A face hits the cold of the snow. Gloves and clothes become white. Eyes shut. The skis snap off as they fall from boots. The skier tumbles down the slope, eventually coming to a stop.
He stands up and tries to get the icy snow out of his jacket. He sees his skis uphill and treks up to get them. He snaps them back on and continues down the slope.
The wind rushes past him, chilling his face. He tries turning again. His body tilts. His knees bend. He leans forward. His skis carve the snow.
He doesn’t fall this time.
Gravity carries him down the slope.
Skiing is really a “gravity-driven sport,” according to physics teacher Joanne Klouda, meaning that gravity is the invisible hand that pulls skiers down hills. Speeding up, slowing down and turning all involve maneuvering that uses the laws of physics.
Skiing shows physics in action.
“When a skier starts down the slope, you have to push hard out of the gate in order to get a fast start,” said Caroline Corbally ’13, a girls’ ski team captain.
But after the start, Corbally said, skiers don’t push into the slope to go faster, since the only force pulling them downward is gravity. Instead, they lean forward, moving their center of mass forward.
“You should feel the weight on the balls of your feet versus your heels,” girls’ ski team coach Tom Owen said.
While gravity is the force that pulls the skier down, the two main forces that push in the opposite direction are the friction between the skis and the slope of the hill and air resistance.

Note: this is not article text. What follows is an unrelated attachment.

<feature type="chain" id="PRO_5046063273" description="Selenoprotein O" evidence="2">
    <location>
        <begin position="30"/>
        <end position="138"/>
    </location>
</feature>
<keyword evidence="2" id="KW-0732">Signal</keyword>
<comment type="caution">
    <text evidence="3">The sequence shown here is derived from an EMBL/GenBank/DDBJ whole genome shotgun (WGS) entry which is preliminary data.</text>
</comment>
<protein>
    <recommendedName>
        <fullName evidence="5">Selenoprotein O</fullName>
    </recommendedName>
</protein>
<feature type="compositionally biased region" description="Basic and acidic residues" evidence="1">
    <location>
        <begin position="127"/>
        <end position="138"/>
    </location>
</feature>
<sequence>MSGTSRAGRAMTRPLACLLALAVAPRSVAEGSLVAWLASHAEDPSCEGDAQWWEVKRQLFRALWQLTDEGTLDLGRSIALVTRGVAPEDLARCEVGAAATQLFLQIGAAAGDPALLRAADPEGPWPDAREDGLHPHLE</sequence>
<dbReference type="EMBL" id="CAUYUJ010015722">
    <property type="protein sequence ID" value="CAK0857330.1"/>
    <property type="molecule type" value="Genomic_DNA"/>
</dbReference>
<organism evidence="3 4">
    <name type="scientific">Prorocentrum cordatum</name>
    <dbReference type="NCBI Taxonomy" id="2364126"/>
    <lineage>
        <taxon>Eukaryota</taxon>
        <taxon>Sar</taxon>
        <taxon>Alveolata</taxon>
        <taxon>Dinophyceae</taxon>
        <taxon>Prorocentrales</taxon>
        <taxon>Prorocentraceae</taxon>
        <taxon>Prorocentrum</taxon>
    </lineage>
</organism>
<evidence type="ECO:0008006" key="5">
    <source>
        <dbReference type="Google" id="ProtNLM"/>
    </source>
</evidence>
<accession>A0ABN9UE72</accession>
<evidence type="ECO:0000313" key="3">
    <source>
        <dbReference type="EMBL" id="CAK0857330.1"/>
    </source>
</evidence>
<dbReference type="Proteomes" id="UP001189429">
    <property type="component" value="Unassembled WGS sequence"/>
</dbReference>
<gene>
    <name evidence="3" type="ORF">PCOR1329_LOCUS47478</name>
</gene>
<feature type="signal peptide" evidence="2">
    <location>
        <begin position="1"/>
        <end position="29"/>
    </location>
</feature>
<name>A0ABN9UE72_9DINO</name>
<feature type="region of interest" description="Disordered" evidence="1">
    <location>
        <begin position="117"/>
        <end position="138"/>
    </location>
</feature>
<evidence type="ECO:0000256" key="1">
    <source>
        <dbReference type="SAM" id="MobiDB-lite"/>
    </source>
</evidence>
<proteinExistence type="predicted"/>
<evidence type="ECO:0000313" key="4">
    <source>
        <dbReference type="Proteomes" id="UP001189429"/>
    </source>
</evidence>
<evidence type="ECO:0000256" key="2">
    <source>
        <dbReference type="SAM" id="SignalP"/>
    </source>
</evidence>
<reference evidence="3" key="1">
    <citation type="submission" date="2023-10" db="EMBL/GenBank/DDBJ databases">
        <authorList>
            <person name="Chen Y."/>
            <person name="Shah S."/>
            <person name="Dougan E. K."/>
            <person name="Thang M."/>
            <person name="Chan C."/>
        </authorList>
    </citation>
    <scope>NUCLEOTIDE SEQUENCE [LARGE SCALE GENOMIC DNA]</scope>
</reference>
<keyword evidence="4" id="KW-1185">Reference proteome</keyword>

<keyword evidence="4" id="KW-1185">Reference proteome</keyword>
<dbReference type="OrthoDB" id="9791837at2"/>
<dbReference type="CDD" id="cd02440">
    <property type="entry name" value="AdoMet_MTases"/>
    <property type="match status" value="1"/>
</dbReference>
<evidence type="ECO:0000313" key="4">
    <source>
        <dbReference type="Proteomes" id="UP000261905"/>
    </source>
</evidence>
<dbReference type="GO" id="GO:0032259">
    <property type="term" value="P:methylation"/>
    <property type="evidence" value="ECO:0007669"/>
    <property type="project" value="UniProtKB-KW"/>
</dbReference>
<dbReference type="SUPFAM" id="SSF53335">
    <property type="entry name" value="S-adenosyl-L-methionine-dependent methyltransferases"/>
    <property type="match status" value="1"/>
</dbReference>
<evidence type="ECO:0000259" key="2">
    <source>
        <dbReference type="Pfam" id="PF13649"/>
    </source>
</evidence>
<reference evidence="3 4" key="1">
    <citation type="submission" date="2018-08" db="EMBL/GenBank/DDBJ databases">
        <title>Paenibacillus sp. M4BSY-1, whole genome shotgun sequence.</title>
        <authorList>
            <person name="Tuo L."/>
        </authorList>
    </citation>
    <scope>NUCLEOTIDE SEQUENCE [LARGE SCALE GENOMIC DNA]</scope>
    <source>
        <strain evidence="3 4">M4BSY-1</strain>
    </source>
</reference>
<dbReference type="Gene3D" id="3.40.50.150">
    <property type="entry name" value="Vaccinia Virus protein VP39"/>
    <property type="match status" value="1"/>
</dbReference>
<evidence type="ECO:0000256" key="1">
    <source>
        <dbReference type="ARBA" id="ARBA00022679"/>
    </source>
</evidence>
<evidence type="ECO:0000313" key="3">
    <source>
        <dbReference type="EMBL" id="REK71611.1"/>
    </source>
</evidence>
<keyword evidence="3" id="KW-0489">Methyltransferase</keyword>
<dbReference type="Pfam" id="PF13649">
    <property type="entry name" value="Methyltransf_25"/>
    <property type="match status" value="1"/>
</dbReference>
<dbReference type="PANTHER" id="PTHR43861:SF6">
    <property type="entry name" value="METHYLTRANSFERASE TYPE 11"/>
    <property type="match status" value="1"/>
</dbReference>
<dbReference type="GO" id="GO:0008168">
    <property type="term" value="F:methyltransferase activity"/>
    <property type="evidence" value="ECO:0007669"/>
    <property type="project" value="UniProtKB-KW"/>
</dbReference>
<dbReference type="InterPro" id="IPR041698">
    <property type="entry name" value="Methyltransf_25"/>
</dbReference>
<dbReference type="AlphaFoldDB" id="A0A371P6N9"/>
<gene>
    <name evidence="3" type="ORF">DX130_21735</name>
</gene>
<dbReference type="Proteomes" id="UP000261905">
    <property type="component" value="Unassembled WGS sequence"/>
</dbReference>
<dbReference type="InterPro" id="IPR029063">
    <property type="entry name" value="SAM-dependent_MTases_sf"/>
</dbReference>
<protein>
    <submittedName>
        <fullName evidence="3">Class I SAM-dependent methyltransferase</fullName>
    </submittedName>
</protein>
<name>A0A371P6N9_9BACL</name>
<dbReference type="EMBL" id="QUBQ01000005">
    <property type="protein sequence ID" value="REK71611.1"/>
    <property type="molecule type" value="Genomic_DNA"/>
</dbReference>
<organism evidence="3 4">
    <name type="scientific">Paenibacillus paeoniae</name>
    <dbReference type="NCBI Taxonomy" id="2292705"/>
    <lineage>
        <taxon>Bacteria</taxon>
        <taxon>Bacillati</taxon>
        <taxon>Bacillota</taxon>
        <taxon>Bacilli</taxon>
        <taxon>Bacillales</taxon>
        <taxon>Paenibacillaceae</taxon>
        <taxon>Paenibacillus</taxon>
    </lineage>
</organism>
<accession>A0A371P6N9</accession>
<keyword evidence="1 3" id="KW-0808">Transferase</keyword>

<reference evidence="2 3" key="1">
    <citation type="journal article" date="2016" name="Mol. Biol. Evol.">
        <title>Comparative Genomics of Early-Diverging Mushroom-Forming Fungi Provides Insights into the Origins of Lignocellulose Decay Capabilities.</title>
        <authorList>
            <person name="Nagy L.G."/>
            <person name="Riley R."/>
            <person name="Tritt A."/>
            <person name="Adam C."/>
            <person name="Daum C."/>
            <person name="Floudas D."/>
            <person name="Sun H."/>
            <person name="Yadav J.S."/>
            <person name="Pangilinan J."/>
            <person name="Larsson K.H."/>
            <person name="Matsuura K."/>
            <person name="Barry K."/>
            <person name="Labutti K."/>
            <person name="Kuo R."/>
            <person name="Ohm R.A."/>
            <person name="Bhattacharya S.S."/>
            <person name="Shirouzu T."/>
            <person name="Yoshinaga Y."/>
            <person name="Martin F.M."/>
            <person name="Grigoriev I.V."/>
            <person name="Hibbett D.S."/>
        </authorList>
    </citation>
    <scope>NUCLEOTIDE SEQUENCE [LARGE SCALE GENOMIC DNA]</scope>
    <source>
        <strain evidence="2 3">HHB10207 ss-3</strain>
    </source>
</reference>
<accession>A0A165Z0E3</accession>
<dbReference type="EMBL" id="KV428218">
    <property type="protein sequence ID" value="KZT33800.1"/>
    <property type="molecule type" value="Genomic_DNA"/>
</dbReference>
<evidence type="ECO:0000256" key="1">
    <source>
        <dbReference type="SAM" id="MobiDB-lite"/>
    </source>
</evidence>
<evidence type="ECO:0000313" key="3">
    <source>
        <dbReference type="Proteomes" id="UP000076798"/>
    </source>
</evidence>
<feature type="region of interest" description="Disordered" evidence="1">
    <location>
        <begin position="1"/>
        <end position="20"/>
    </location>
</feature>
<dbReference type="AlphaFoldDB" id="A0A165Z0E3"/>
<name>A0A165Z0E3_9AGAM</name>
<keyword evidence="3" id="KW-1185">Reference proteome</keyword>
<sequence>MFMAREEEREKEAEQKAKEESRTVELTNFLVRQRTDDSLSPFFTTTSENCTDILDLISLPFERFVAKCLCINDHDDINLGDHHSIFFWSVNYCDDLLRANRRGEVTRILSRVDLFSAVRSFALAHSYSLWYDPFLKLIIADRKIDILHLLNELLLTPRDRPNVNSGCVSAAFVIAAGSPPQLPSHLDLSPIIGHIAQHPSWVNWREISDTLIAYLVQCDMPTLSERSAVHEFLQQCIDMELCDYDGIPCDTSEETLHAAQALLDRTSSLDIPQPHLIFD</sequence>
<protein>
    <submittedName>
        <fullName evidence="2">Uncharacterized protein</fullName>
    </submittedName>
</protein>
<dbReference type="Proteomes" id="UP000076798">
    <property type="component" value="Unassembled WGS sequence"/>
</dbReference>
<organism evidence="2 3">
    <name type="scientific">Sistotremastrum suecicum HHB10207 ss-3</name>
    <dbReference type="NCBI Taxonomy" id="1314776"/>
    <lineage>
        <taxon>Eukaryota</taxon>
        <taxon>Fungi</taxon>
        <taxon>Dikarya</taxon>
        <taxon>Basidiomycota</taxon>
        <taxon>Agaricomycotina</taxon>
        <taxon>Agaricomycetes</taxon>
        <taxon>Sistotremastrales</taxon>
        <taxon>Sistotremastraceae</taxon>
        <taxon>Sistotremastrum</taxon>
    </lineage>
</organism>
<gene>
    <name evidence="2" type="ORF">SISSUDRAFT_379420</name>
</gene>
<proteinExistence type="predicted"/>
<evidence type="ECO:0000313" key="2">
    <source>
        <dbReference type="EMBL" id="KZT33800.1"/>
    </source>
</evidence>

The friction between the skis and slope is small because snow is slippery, and the friction is even smaller when the snow is hard-packed.
“If there’s powdery skiing conditions one day, we make sure to remove all the excess snow,” boys’ ski team coach Courtney Ruggiero said.
To combat air resistance, skiers tuck to go faster, according to Guerric Vornle ’13, a member of the boys’ ski team.
Klouda compared the action of tucking to paper: “When you’re a skier, do you want to be the spread-out paper? No—you want to be the crumpled paper and crumple yourself in.”
In Klouda’s example, crumpled paper falls faster than spread-out paper because the more area of an object that air resistance acts on, the slower that object will move against the air resistance.
Ruggiero offered another way for skiers reduce wind resistance.
“Skiers reduce wind resistance by wearing giant slalom suits, which are spandex suits worn while skiing,” Ruggiero said.
Klouda agrees, saying, “Do they wear those spandex suits to show off their toned bodies? I think not,” she said. “That is a skin-tight suit they’re wearing to minimize air resistance.”
Skiers often also lose speed while making turns, though Ruggiero said that “some racers, like the Olympians, can actually gain speed while turning, while others throw their skis sideways and lose a lot of speed.”
A good rule of thumb for turning, according to Owen, is to have 80 percent of a skier’s weight on their outside leg and 20 percent on the inside. To teach his skiers what to pay attention to when turning, Owen uses the acronym “BERP.”
“BERP,” Owen said, stands for balance, edging, rotary, and pressure. Balance is self-explanatory; edging is tilting the metal ski edges toward the slope to “carve” it; rotary is the direction the skis point in; pressure is just the 80-20 weight split.
“BERP” combines to give better turns because of Sir Isaac Newton’s Third Law of Motion—any action results in an equal and opposite reaction. So, when one wants to ski left, one turns his or her skis to the left and tilts them inwards to carve the slope.
The skier puts more weight on the outside ski because, as his or her weight pushes down on the slope, the slope will push back on him (equally and in the opposite direction).
However, while understanding physics is imperative to successful skiing, Corbally said that there are other important aspects to the sport: “Part of it is aggression,” she said. “And part of it is lack of fear.”